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Beyond the call: Greer to close practice after 50 years in medicine


December 31, 2014 marks the end of an era in Clay County. When the last patient leaves that day, Dr. David Greer will close the doors on his family medical practice in Henrietta, Texas. After 50 years in the business, he is retiring.

“It’s hard to just quit doing something that you really enjoy,” Greer says of his retirement. “Being able to make a difference in people’s lives is very rewarding. It isn’t that I wanted to retire, but lots of things just lined up that helped us make the decision it was time to do something else.”

It’s no wonder Greer is having a hard time closing this chapter of his life. Greer’s family has been practicing medicine over a period that spans three centuries. His grandfather, Albert Greer, was a doctor in east Texas in the late 1800s, before riding horseback to Clay County and establishing his practice in 1914.

Greer, a Henrietta High School graduate, became a doctor in 1964 and opened his practice in Henrietta in 1972. However, he had been a doctor in training his entire life – going with his grandfather all the time making house calls.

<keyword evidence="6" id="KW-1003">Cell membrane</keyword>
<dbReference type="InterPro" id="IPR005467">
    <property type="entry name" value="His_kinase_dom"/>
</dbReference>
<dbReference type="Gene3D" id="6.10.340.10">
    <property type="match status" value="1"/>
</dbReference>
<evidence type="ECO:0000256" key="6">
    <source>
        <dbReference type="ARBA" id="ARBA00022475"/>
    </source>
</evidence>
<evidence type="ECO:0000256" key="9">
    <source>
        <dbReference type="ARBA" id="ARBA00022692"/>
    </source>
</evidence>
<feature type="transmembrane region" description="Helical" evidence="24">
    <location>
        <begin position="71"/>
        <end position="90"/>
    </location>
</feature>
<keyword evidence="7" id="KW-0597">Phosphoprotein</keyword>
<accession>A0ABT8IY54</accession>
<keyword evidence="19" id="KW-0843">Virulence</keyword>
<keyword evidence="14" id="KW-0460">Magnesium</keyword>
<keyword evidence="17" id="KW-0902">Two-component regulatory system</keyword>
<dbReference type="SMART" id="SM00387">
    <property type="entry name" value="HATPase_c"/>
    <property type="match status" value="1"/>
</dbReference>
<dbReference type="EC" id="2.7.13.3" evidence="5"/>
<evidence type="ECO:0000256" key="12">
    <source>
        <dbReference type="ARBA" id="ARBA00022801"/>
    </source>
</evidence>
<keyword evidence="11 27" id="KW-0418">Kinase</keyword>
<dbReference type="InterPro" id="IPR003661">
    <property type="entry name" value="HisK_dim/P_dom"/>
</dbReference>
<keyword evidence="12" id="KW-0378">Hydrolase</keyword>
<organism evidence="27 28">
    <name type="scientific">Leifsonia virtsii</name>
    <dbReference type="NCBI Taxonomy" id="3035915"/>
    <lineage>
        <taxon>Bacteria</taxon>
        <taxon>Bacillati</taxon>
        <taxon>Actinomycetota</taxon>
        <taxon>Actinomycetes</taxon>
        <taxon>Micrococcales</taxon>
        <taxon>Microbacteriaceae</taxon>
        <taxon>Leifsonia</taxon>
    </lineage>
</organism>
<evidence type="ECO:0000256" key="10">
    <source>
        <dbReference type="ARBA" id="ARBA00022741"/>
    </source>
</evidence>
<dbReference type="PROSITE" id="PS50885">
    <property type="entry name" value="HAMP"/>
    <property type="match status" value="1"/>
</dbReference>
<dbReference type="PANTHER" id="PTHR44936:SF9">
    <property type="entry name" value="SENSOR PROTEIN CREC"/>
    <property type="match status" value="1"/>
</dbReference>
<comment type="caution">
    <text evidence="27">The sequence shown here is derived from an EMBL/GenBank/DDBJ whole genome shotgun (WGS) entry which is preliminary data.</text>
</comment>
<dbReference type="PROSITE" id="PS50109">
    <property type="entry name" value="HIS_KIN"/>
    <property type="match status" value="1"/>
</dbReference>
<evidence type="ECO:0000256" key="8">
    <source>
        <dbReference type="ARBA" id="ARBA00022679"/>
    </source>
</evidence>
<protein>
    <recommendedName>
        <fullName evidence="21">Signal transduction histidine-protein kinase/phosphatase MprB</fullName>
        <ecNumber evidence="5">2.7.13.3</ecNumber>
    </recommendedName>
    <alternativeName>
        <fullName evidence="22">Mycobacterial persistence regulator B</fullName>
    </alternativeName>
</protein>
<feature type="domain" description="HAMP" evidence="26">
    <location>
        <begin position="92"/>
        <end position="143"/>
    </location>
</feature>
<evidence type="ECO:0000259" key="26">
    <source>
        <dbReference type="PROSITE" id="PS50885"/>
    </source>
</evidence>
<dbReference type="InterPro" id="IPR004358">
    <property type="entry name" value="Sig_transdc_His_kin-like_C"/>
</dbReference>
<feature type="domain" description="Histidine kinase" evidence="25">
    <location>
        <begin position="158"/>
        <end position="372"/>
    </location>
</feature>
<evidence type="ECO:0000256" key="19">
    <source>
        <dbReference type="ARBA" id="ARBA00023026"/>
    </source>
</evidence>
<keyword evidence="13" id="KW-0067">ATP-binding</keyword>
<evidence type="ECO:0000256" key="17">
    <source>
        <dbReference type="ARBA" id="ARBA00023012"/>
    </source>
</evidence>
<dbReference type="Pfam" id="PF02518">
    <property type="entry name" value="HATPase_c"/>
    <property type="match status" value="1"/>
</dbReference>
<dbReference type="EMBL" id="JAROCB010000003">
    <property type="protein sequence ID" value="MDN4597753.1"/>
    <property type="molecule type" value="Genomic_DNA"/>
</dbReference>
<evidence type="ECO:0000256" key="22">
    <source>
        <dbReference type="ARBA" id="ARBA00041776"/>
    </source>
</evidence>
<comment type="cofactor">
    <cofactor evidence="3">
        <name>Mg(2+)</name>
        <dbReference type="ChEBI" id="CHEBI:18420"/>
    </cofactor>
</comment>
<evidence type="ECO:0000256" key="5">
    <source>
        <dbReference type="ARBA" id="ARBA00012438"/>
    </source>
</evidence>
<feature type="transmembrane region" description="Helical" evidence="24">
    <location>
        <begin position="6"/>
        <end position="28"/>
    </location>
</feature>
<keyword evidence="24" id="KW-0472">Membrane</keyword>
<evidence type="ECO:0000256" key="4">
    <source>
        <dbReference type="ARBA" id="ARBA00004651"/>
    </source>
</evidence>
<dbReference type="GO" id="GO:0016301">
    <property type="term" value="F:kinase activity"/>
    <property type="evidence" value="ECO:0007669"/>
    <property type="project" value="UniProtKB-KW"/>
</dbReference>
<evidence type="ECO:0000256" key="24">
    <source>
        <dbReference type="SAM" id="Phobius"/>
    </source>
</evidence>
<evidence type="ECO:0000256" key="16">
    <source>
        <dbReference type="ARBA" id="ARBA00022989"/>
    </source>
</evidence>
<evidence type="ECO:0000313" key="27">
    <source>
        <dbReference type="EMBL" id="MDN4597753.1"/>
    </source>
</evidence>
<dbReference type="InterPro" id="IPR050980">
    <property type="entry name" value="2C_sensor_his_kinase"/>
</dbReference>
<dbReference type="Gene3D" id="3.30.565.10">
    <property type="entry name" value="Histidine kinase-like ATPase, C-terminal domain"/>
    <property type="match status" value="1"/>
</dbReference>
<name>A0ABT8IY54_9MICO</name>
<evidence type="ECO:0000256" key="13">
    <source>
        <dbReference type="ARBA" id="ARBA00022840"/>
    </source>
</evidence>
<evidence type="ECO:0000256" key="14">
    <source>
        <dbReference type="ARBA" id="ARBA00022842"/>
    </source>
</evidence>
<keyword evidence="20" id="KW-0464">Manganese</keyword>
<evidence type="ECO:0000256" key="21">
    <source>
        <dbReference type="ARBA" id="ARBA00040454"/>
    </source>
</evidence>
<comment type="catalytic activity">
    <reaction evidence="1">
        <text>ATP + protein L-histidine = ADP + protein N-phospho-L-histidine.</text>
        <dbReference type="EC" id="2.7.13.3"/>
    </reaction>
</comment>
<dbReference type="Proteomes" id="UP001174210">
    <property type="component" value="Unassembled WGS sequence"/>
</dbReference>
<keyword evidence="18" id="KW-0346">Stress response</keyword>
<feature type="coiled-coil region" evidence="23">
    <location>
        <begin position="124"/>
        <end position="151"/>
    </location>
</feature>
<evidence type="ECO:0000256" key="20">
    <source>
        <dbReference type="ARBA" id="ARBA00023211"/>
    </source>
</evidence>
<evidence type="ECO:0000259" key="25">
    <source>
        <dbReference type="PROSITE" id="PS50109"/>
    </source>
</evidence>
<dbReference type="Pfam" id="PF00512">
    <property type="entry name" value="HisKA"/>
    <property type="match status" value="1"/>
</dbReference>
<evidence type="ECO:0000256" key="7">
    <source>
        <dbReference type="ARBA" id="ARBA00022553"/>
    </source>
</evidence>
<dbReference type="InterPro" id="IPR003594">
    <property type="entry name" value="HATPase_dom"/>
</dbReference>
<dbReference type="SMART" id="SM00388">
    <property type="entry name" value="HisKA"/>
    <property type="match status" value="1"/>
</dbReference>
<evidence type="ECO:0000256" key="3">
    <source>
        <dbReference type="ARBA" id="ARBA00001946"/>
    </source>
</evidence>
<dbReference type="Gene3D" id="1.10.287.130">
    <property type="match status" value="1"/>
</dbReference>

“I think he mostly wanted a gate opener,” Greer says, smiling. “But I got to experience a lot of things with him – from doctoring sick people to sewing up wounded people.”

When it came time to go to college, his career choice was easy.

“There was never really any question in my mind,” he says. “It’s just what I always enjoyed doing. Whenever I had a free moment I was going through my grandfather’s medical books, looking in his microscope, asking him questions and just really always enjoyed it.”

A member of the Army ROTC since college at Midwestern State University, Greer was drafted as a Lieutenant right out of University of Texas’ medical school into the Army Medical Corps. He served in Veterans Hospitals in San Francisco and Germany before being transferred to Vietnam as a combat aviation flight surgeon with a MASH (Mobile Army Surgical Hospital) Unit in 1968-69.

After leaving the Service in 1969, Greer and his wife, Lea Ann, a Bluegrove native, looked to set up a family practice and settle down with their children, John and Jan. Greer didn’t intend to set up a practice in Henrietta.

“Even though we were both from this area, I didn’t want to come back as a family doctor and make it seem like I was trying to fill my grandfather’s shoes,” Greer said, “We wanted to set up in a different location.

“We looked all over Oklahoma, the Texas Panhandle and other parts of Texas,” Greer says. “But we really couldn’t find anything.”

He began practicing with a group of doctors in Nocona in 1970. Then in 1972 Henrietta needed a doctor so the Greers made the decision to come back home.